Stratified-medium sound speed profiling for CPWC ultrasound imaging




D'Souza, Derrell

Journal Title

Journal ISSN

Volume Title



Coherent plane-wave compounding (CPWC) ultrasound is an important modality enabling ultrafast biomedical imaging. To perform CWPC image reconstruction for a stratified (horizontally layered) medium, one needs to know how the speed of sound (SOS) varies with the propagation depth. Incorrect sound speed and layer thickness assumptions can cause focusing errors, degraded spatial resolution and significant geometrical distortions resulting in poor image reconstruction. We aim to determine the speed of sound and thickness values for each horizontal layer to accurately locate the recorded reflection events to their true locations within the medium. Our CPWC image reconstruction process is based on phase-shift migration (PSM) that requires the user to specify the speed of sound and thickness of each layer in advance. Prior to performing phase-shift migration (one layer at a time, starting from the surface), we first estimate the speed of sound values of a given layer using a cosine similarity metric, based on the data obtained by a multi-element transducer array for two different plane-wave emission angles. Then, we use our speed estimate to identify the layer thickness via end-of-layer boundary detection. A low-cost alternative that obtains reconstructed images with fewer phase shifts (i.e., fewer complex multiplications) using a spectral energy threshold is also proposed in this thesis. Our evaluation results, based on the CPWC imaging simulation of a three-layer medium, show that our sound speed and layer thickness estimates are within 4% of their true values (i.e., those used to generate simulated data). We have also confirmed the accuracy of our speed and layer thickness estimation separately, using two experimental datasets representing two special cases. For speed estimation, we used a CPWC imaging dataset for a constant-speed (i.e., single-layer) medium, yielding estimates within 1% of their true values. For layer thickness estimation, we used a monostatic (i.e., single-element) synthetic-aperture (SA) imaging dataset of the three-layer medium, also yielding estimates within 1% of their true values. Our evaluation results for the low-cost alternative showed a 93% reduction in complex multiplications for the three-layer CPWC imaging dataset and 76% for the three-layer monostatic SA imaging dataset, producing images nearly similar to those obtained using the original PSM methods.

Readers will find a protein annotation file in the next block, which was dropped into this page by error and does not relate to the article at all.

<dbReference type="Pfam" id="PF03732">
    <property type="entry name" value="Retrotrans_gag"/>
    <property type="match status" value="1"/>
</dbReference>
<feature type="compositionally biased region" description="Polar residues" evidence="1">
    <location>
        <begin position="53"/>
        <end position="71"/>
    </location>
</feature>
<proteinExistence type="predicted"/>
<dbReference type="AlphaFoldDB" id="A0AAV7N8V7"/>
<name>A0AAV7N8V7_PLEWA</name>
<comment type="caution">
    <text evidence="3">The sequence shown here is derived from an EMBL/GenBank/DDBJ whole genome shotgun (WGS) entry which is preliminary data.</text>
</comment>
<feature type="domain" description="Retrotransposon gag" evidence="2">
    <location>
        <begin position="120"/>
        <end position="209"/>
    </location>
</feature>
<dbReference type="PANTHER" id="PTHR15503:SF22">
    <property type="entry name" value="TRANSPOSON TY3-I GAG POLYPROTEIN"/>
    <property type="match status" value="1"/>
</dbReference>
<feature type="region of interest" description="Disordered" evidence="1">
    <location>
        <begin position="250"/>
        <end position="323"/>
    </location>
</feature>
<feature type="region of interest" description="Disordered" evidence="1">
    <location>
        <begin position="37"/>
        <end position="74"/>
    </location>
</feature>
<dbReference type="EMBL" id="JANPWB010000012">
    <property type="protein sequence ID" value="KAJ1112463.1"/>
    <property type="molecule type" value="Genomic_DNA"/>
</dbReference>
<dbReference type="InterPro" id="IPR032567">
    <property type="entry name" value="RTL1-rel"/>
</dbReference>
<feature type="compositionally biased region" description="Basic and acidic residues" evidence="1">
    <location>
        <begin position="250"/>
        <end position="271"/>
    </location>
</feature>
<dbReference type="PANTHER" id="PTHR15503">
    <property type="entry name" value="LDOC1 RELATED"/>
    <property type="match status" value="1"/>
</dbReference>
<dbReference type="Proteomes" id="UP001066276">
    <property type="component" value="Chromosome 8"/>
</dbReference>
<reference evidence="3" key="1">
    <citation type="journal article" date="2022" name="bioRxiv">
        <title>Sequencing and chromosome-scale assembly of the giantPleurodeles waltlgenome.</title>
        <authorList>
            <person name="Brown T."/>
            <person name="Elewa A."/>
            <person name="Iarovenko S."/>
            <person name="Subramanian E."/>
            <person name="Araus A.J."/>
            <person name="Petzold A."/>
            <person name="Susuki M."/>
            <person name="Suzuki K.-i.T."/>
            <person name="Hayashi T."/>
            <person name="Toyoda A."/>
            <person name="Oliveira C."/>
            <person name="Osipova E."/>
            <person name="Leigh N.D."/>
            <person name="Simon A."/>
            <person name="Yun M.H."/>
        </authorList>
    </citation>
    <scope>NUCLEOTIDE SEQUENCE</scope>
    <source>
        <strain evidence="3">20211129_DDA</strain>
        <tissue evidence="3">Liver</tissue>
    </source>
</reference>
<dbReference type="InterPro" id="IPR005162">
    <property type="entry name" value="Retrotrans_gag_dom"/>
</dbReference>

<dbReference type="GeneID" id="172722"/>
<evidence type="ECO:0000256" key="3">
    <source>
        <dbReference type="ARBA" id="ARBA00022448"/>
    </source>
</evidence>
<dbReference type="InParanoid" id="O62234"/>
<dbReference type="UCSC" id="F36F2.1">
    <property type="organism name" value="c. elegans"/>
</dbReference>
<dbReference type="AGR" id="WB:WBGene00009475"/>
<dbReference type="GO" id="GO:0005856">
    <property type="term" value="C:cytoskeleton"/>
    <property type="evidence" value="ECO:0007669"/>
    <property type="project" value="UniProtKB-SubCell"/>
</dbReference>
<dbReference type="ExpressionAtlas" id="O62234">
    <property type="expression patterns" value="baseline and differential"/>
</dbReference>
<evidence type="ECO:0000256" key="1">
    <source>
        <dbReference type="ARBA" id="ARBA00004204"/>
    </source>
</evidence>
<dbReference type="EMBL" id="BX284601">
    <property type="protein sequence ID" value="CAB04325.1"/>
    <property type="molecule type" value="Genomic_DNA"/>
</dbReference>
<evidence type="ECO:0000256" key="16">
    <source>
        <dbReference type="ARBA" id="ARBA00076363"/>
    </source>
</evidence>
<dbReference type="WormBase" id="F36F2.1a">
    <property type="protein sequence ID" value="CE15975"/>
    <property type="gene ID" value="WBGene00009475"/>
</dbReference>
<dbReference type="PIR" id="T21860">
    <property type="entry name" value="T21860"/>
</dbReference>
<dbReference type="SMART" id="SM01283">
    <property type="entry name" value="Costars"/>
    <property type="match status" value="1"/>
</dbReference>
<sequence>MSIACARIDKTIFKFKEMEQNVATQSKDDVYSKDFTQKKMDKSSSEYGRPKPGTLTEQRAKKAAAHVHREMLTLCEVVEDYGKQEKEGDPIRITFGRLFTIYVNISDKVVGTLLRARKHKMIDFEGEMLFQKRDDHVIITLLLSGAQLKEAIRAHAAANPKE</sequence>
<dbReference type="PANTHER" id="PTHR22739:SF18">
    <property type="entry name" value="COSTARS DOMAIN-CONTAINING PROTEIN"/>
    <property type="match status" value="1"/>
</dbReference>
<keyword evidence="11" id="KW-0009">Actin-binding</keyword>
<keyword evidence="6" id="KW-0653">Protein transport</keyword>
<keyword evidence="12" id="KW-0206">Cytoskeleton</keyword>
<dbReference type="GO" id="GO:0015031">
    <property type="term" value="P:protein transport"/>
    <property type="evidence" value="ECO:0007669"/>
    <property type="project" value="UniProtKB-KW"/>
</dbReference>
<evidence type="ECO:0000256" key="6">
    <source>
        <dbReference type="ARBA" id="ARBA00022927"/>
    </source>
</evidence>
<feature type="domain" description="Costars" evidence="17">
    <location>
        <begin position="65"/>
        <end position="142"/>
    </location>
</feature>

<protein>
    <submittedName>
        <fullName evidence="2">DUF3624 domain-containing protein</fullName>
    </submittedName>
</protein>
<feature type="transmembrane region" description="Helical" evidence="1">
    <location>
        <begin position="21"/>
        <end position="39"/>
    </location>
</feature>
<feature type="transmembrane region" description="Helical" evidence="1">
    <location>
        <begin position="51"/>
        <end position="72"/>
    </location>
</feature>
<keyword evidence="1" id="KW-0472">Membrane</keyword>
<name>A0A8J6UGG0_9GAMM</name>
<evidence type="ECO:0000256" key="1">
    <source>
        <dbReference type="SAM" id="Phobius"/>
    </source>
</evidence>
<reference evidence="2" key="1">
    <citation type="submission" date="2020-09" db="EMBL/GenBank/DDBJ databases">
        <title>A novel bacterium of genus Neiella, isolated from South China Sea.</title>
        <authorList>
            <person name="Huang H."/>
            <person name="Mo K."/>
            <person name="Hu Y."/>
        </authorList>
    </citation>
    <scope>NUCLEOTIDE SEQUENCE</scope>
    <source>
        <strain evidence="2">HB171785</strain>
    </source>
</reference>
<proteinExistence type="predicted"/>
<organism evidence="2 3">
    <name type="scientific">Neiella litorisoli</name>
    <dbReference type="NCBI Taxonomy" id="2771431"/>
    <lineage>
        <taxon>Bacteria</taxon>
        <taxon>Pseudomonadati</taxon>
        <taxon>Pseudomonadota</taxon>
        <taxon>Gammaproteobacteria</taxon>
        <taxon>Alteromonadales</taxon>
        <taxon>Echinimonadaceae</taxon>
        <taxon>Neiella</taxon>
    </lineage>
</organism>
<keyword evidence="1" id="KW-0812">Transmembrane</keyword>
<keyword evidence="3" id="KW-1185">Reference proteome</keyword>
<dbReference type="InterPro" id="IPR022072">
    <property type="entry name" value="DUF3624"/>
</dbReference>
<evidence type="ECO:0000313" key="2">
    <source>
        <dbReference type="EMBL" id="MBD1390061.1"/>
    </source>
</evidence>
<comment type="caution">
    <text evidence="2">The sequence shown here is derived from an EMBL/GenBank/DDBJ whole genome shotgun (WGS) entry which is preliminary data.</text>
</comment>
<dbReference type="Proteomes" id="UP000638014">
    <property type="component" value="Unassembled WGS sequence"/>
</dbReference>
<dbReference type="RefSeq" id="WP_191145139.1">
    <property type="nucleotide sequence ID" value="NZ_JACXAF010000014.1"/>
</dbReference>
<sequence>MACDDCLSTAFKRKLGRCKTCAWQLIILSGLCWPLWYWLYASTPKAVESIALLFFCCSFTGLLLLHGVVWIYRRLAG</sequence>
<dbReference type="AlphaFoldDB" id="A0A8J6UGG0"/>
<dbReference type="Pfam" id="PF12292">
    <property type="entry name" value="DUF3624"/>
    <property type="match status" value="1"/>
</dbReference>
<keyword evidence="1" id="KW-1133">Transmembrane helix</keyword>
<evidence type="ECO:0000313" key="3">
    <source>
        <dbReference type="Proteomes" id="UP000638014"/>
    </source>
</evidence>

Ultrasound imaging, Image reconstruction, Plane-wave imaging, Coherent compounding, Stratified medium, Speed of sound profiling, Sound speed estimation, Layer thickness estimation, Cosine similarity, Peak detection, Line detection, Thresholding